Mud! – by Mike

On Tuesday, we went out to collect some seeds from the Apple Mangrove trees so that we can start a nursery with them. We walked nearly the entire way to Ambotsibotsike to where this species thrives along the east side of the big channel, only shortly before dispensing it’s water into the Mozambique Channel. We were told to look for broken green things that are about the size of a golf ball. Their seeds should be exposed and they are found on the ground a round the perimeter of the trees. Our guides, Sala and Lalas, found many seeds. Between the four volunteers, an estimated two proper seedlings were collected (I successfully collected zero).  We began the trek back to the Honko center, where we would plant the seeds in the nursery within the next couple of days.

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            On Thursday, Lalas and myself went out to collect some mud from under the Apple mangrove trees. We would use the mud to plant the seeds, intending to create a similar environment that they would grow in naturally. Lalas and I walked about 1/3 of the way to Ambotsibotsike with a broken bucket and an old 50kg bag of rice. Lalas shoveled the mud into the bucket. After a couple scoops, the side of the bucket cracked – we still made it work, though. We filled the bucket up half way and then transferred the mud into the bag. We continued until the bag was nearly half way full. We tried to lift it… as you can imagine, a bag of dense mud and water is not exactly light. We tried to finagle a way to tie it to the shovel, so that we could both carry it over our shoulders, sharing the weight. It took a while to finally figure out how to keep the bag attached to the shovel – Lalas sacrificed his belt for Team Honko. As we started walking, I had some serious doubts that we were going to make it back with the bag still attached and the shovel still in one piece. After a couple short rests and shoulder changes, we finally arrived back at Honko ready to plant.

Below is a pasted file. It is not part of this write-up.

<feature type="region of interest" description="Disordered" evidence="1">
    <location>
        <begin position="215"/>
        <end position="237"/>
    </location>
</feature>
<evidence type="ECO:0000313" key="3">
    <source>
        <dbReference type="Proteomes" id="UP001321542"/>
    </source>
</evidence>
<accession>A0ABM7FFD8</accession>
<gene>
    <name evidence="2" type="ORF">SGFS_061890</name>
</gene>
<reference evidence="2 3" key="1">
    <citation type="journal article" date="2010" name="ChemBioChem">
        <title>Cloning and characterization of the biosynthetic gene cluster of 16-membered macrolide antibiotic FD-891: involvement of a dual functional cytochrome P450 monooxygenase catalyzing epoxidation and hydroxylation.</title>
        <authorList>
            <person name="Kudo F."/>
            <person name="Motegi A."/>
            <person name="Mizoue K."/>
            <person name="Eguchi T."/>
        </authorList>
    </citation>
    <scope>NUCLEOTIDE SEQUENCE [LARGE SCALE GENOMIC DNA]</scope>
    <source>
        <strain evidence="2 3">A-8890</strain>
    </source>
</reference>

We cleared a small rectangular area out, about ten centimeters deep, between two trees. Because neither of us had done this before, Lalas wanted to see if making a small scratch on the seeds makes a difference in their growth rates. We each etched a scratch into eighty seeds, making sure the wind didn’t blow them into the non-scratch pile. Then came the fun part: we splattered the mud against the earth, watching it flatten out into a pancake as it collided. After covering the small patch, we realized that the mud was not quite deep enough. Neither of us wanted to walk all the way back to where we collected the original batch of mud. Instead we walked just a short ways along the boardwalk to the nearest Apple Mangrove. We filled the sack half way, tied it to the shovel and walked back (by our second attempt, we were significantly more efficient). This mud was more fine, more black, and very hot. We caked it on and then spread it as evenly as possible.

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Lalas split the plot into thirds and we began to plant. This took much more time than I anticipated. We planted seed by seed ensuring that they were in straight rows and columns – well, kind of. The scratched seeds had their designated section; the non-scratched seeds had their designated section; and then we are waiting to plant the final section. The seeds that are going into the final section are currently being soaked in water. We are then going to scratch half of them.

The best outcome is approximately 400 little Apple Mangrove trees. As I mentioned, neither of us have done this before so we really don’t know what to expect. We have no idea whether the scratches are going to grow faster, or possibly just not grow. It was a fun experiment that will hopefully produce a moderate yield of mangroves.

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